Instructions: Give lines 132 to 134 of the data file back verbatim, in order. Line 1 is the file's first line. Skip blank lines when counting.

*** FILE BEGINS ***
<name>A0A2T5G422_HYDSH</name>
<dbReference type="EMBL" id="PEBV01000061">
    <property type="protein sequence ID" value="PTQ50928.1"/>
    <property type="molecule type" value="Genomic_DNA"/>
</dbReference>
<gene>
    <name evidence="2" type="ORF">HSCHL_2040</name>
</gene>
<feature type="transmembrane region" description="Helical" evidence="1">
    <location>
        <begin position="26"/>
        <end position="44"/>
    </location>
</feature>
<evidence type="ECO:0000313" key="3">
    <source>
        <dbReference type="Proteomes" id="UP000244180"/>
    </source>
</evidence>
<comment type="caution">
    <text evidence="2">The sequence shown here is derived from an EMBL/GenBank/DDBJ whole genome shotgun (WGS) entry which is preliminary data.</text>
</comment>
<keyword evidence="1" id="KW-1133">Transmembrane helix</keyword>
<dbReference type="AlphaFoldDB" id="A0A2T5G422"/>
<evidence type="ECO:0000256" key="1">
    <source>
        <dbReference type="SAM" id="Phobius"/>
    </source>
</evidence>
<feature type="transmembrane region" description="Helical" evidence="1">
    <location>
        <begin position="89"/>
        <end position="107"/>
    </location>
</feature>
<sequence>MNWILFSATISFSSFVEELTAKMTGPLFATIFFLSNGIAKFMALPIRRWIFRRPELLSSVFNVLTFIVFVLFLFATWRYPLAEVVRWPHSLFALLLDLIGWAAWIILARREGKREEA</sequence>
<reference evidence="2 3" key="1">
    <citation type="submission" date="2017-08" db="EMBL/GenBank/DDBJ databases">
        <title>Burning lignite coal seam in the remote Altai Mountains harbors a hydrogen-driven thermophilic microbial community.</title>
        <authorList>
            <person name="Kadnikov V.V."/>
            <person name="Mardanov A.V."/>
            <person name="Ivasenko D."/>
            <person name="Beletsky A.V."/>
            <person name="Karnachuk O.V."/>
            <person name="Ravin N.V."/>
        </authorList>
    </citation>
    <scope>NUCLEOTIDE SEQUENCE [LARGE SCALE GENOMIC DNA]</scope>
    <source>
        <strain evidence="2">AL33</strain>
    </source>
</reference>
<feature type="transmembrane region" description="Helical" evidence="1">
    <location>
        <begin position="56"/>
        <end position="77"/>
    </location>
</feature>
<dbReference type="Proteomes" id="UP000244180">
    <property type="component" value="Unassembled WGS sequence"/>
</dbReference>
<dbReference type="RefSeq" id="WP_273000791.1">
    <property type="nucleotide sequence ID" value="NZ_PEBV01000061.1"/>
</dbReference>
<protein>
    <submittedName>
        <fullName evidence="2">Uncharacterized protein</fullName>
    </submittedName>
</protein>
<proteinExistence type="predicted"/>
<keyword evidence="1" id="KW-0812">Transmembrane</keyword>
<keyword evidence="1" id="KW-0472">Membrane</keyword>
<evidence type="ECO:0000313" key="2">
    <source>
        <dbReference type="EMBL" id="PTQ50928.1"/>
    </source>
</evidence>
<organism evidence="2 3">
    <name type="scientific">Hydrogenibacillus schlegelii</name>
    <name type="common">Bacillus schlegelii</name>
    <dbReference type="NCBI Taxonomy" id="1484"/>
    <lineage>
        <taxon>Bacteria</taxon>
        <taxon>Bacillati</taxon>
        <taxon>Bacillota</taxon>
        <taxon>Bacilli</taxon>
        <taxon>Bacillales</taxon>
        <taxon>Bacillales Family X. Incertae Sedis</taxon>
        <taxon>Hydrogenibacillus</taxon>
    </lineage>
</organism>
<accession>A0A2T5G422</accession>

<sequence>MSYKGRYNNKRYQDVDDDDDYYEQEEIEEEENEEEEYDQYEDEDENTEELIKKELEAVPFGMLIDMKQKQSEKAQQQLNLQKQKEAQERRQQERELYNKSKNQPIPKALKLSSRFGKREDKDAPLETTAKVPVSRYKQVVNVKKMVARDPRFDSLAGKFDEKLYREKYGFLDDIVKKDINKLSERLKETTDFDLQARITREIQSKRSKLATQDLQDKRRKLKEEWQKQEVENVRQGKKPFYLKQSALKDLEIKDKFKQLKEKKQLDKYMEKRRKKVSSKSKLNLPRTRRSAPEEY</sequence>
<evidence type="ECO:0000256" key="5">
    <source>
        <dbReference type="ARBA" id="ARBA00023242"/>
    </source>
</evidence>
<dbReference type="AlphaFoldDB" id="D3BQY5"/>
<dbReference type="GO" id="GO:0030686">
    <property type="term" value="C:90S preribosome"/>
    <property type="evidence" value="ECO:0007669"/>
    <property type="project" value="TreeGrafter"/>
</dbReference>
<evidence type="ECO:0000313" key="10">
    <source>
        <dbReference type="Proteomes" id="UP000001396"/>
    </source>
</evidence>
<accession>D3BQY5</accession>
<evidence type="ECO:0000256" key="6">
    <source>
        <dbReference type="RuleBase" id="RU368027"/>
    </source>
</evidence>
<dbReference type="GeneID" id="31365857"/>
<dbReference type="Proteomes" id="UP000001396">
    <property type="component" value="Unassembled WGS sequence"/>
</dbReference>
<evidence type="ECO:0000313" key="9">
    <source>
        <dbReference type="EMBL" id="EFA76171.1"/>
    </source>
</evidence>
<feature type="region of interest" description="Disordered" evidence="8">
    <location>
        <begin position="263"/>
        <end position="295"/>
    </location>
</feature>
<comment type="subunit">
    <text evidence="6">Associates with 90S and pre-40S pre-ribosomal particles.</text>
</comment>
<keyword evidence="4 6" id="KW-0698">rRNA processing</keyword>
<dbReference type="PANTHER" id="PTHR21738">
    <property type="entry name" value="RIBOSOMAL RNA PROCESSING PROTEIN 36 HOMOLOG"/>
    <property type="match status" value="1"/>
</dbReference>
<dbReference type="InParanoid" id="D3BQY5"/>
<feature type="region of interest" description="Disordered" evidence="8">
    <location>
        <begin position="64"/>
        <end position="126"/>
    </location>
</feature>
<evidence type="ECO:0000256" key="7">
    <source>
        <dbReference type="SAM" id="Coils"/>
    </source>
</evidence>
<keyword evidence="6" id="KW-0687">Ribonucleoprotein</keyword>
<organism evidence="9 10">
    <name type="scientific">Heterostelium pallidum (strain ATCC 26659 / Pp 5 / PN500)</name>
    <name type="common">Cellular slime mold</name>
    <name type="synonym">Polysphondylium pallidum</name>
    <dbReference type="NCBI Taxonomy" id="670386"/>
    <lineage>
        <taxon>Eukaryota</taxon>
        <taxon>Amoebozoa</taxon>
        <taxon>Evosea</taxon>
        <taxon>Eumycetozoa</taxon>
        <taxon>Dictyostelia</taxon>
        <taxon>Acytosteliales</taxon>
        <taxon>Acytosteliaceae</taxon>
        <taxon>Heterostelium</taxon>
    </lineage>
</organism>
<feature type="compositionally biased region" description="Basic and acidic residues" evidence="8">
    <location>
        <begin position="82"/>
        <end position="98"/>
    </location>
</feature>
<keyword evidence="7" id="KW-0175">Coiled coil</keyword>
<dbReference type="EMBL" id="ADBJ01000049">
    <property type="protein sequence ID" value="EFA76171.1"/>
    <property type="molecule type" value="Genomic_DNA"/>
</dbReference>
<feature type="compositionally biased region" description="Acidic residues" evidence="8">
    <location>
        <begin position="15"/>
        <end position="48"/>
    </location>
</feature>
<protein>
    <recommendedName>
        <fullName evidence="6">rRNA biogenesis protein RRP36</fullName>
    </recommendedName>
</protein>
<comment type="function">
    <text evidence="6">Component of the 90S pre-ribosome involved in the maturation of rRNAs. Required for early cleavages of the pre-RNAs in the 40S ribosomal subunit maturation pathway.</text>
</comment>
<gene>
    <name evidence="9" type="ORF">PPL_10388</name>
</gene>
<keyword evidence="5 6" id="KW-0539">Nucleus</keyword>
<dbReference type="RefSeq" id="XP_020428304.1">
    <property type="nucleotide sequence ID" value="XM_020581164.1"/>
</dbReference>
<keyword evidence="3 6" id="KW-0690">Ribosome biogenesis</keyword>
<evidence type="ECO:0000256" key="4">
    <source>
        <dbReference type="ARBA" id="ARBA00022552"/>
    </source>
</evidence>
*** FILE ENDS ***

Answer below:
<comment type="subunit">
    <text evidence="6">Associates with 90S and pre-40S pre-ribosomal particles.</text>
</comment>